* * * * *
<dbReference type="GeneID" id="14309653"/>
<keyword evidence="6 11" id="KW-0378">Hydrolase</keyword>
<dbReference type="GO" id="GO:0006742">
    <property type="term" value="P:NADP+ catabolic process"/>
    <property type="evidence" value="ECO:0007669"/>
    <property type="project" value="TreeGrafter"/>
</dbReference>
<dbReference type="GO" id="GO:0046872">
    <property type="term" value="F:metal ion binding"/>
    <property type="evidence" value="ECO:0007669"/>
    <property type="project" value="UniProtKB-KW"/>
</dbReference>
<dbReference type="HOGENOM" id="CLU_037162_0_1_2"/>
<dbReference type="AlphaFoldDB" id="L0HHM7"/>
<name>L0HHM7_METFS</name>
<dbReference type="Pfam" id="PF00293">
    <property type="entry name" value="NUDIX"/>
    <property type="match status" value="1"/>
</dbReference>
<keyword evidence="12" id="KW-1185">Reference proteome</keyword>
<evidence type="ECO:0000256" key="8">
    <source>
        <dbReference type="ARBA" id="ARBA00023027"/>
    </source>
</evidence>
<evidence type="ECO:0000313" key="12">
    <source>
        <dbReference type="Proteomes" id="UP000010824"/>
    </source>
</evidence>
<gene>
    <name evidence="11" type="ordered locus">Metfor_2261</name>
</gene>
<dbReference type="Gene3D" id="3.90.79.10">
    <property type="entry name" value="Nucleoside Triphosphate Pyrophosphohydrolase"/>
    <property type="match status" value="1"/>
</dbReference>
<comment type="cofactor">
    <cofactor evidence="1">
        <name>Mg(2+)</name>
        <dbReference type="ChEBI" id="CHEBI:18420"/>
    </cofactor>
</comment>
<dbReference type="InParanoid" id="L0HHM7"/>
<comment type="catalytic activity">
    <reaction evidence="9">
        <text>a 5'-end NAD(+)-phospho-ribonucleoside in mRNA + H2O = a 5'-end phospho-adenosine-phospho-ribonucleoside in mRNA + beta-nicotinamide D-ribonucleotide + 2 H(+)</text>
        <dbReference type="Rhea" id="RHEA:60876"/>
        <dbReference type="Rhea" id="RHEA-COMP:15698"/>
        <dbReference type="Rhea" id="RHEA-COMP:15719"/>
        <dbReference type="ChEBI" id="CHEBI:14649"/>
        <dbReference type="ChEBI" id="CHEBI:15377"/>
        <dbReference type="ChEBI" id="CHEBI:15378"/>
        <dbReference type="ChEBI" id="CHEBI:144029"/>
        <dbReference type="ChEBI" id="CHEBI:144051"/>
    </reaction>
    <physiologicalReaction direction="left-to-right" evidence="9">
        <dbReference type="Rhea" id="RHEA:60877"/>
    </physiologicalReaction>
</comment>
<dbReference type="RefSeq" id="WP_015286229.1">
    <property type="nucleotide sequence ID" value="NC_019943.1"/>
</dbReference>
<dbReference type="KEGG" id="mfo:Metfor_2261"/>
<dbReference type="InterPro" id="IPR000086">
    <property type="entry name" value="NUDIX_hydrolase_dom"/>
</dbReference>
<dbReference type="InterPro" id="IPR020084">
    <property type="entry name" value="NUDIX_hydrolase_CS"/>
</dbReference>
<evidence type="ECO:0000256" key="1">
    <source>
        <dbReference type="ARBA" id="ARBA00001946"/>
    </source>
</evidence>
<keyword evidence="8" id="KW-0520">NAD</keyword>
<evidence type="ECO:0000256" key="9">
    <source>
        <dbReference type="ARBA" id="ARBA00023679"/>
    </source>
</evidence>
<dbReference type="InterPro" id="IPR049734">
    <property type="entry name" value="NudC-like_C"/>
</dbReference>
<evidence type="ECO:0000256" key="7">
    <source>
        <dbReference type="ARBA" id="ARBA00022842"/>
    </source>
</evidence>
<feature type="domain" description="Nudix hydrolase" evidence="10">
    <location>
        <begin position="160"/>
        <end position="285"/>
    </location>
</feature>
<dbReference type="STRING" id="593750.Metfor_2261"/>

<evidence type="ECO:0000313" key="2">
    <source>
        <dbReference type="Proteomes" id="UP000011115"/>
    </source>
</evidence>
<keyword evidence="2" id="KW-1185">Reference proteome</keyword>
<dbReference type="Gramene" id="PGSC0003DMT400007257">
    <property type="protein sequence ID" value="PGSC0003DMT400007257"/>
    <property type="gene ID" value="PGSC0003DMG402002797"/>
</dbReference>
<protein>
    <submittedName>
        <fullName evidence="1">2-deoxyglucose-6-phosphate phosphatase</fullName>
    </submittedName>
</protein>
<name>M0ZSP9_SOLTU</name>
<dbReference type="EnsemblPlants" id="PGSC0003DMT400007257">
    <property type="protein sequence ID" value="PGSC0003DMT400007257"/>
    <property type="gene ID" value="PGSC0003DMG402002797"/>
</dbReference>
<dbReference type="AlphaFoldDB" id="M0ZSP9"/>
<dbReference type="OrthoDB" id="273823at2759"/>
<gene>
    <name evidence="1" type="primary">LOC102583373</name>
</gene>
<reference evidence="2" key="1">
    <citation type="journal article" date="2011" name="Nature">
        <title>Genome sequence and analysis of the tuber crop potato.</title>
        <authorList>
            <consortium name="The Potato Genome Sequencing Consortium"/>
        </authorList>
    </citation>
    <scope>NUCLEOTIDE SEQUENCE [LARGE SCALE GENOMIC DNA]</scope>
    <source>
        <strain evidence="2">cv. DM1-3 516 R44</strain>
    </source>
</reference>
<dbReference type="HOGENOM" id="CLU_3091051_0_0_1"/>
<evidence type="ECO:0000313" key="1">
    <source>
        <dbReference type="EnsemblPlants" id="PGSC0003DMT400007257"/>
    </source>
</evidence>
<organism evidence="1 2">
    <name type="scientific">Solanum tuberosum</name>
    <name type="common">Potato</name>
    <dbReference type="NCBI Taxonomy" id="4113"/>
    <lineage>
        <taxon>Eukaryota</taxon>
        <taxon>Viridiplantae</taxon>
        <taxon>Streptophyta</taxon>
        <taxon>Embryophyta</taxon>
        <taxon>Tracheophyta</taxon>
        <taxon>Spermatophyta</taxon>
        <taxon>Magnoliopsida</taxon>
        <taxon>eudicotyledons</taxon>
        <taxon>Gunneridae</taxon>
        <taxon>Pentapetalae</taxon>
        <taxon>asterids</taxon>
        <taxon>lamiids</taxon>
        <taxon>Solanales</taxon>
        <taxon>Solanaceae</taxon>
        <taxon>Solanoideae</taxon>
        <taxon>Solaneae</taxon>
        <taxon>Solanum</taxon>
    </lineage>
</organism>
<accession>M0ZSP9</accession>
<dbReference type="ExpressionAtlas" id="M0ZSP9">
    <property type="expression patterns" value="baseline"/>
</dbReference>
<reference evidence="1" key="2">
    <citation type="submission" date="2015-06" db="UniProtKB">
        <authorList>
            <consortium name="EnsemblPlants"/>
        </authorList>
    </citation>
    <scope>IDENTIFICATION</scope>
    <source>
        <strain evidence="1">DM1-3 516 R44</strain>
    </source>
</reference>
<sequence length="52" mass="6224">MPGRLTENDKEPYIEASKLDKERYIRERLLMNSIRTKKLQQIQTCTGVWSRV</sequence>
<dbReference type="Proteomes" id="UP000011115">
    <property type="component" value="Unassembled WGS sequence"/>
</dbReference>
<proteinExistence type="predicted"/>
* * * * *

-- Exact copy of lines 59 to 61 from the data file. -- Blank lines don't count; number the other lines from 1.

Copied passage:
    </physiologicalReaction>
</comment>
<dbReference type="RefSeq" id="WP_015286229.1">